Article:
Rock tumbling grit is essentially what polishes the rocks in your tumbler. It acts like sand in nature, wearing rocks away gradually. Only, in a rock tumbler, the process is much faster.
This is because rock tumbling grit is made of silicon carbide abrasive, which is far more effective than sand could ever be! The rapid and constant tumbling and vibrating motion also speed the process along.
It is necessary to use grit properly for the best results, however. For example, you will need to know the different types of grit, and the order they should be used in.
Read on to learn all you need to know!
As you may already know, rock tumbling is the art of turning your average, rough-hewn rock into a polished gem that’s perfect for jewelry and general decor. This is achieved through the process of placing rocks of certain ideal sizes, types, and shapes into a rock tumbler. You then add the proper grit and some water.
Start the tumbler, and in a day to a couple of weeks, the rocks will be transformed. This serves to replicate the rock-smoothing process in nature, which occurs in lakes and rivers. In short, it’s nothing less than a wonder!
Of course, you have to use the right grit, among other things, in order for this to work. So, why does the grit matter?
Grit matters because, as with sandpaper, a rougher or a finer grit will accomplish different things. Rough grits are perfect for smoothing down bumps, pits, and other major imperfections in the rocks.
Fine grits, on the other hand, are not as capable of smoothing bumps and the like but will smooth the remaining flaws that the rougher grits can’t reach as a trade-off.
Grits are often measured in microns, and most are 1-4 microns, from rougher to finer.
To tumble rocks properly, you’ll need to use about four different grits in four steps, if you want to achieve the best possible polish and luster.
If you use the wrong type of grit, instead of polishing the rocks, it can scrape them up and even cause them to crack... So, as you can see, the type of grit does indeed matter!
Rock tumbling grit is made of an ultra-hard material known as a silicon carbide abrasive. It’s incredibly coarse, and the key to polishing rocks in a rock tumbler.
There are different grits, from coarser to finer.
Tumbling rocks is fairly easy, but it’s not just tossing a few rocks into a rock tumbler. There is a certain process that must be followed in order to achieve the polish you desire, and this involves four steps and four grit types, from rougher to finer. See below.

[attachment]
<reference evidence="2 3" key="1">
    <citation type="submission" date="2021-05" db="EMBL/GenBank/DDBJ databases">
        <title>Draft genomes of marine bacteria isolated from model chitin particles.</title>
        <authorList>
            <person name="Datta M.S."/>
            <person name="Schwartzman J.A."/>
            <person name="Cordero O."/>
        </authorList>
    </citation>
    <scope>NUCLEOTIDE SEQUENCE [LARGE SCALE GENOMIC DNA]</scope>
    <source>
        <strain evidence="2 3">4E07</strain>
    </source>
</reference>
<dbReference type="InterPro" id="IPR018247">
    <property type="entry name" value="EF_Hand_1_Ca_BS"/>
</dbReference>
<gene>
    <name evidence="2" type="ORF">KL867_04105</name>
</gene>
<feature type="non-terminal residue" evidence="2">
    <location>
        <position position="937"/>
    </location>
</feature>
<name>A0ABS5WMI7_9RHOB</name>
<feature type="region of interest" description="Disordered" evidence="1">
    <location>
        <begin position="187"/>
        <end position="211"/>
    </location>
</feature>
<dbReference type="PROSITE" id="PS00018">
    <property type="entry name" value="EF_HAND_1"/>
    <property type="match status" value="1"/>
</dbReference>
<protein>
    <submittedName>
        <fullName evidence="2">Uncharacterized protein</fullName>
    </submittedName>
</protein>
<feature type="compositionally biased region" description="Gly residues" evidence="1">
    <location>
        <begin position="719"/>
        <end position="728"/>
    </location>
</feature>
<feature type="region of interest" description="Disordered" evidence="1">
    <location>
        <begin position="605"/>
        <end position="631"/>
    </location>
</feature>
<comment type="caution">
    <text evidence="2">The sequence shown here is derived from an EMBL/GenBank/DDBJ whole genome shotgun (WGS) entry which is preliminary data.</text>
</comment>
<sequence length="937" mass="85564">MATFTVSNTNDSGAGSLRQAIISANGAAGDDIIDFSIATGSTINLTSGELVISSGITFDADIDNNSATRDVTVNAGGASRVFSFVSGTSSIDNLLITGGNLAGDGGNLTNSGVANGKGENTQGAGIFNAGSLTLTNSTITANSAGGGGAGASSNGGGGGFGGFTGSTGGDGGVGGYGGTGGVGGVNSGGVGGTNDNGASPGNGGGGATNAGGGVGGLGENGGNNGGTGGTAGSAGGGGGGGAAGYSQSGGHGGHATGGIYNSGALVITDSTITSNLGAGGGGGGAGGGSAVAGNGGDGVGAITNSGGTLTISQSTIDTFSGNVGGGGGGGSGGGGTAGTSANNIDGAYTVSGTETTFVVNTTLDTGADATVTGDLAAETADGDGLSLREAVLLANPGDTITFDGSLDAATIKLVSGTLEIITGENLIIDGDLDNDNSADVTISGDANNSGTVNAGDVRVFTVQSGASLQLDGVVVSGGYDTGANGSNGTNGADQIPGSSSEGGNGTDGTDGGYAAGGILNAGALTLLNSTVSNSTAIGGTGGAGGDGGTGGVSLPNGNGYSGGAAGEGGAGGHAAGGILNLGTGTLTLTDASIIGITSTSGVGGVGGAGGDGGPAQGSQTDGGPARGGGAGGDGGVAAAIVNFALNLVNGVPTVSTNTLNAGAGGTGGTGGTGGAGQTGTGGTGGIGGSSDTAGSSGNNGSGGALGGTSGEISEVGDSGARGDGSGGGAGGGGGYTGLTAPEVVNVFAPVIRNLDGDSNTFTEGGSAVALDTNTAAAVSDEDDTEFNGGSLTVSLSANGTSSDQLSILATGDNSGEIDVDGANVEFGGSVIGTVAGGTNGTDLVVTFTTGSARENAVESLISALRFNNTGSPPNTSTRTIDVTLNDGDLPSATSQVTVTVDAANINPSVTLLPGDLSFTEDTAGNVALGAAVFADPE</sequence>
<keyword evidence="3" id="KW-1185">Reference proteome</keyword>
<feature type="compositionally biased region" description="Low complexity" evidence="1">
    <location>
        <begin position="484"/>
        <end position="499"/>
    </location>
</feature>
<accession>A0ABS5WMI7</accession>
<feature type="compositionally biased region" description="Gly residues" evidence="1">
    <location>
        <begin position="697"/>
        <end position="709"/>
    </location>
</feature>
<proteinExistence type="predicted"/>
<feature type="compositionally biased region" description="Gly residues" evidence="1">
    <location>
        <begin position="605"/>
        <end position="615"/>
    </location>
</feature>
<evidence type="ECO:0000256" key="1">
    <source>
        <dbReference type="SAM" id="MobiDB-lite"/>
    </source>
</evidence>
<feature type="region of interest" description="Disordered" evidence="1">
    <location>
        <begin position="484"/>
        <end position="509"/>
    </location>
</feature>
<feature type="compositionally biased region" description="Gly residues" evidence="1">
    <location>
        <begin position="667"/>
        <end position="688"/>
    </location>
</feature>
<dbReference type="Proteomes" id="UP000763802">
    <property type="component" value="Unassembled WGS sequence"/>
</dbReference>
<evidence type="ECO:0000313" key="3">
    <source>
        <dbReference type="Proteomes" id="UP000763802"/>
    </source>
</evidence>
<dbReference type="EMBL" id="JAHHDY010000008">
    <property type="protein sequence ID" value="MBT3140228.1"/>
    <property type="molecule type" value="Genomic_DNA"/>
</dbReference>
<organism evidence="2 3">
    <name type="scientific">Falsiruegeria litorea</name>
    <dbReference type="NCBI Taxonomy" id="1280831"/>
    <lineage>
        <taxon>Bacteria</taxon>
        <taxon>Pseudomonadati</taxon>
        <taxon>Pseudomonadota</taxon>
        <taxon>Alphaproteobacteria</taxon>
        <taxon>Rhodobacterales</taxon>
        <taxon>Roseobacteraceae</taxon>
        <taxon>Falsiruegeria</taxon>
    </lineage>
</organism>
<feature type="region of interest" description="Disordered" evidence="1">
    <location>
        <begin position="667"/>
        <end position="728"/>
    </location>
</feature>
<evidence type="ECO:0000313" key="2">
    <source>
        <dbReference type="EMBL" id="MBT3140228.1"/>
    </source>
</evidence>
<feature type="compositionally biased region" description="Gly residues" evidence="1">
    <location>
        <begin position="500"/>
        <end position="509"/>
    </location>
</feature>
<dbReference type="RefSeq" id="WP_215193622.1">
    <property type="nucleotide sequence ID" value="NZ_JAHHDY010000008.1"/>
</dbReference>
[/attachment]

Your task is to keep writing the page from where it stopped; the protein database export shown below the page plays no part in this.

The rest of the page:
When tumbling stones, you’ll want to start with a coarse 60/90 grit, which will serve to make the rocks much rounder. It will also eliminate the worst of the bumps, pits, and so on.
Most rock tumblers will use the coarse grit for about a week, at which point you can remove the rocks from the resulting slurry. What’s next?
The following step calls for a medium grit, such as 150/220; you can work up to this grit more gradually if you prefer, however.
The medium grit will remove the scratches left behind by the coarse grit, as well as any additional, minor bumps, pits, and the like.
After a few days in the tumble with medium grit, the rocks should be starting to look nice and shiny!
Now we’re to about 3-micron grit or 500-grit, which is fine grit. This is the second-to-last-step and gets rid of the final, minute flaws less on the surfaces of the rocks.
Lastly, you can go up to an extra-fine grit, or aluminum oxide powder. This will gloss the rocks and give them that final, pristine polish and dazzling luster!
So, do you have to buy grit? Can you use sand or gravel instead? The answer is, unfortunately, no!
First off, it simply won’t work. This is because sand is softer than most rocks, and this means that it won’t polish them. Instead, it will break down.
Natural sand is also quite uneven and will likely scratch the rocks; clearly not ideal, either!
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When it comes to what sort of rocks to tumble, one of the facets that matter most is the hardness or softness of a given rock.
If a rock is too hard, it will simply not polish at all. It can even damage softer rocks in the tumbler.
If the rock is too soft, it will simply fall apart, or scratch and any sort of polish may not be possible.
So, it’s necessary to know what rocks are cooperative with ultra-hard rock tumbling grit.
Rock hardness is rated with the Mohs Hardness scale. If you want to know how hard a certain type of rock is, look up its number on this scale. The ideal hardness for rock tumbling is anywhere between 4-7.
The best place to buy rock tumbling grit is online, usually.
You’ll have the most options and the best prices to choose from, and of course, clicking a button to purchase couldn’t be easier.
Now that you’ve learned everything you need to about grit, you can pick out some rocks, purchase some grit, and start your rock tumbler.
Remember: using the right grits in correct order is absolutely integral to achieving the best shine and luster!
Follow our Complete Guide to Rock Tumbling to learn all you can about this Hobby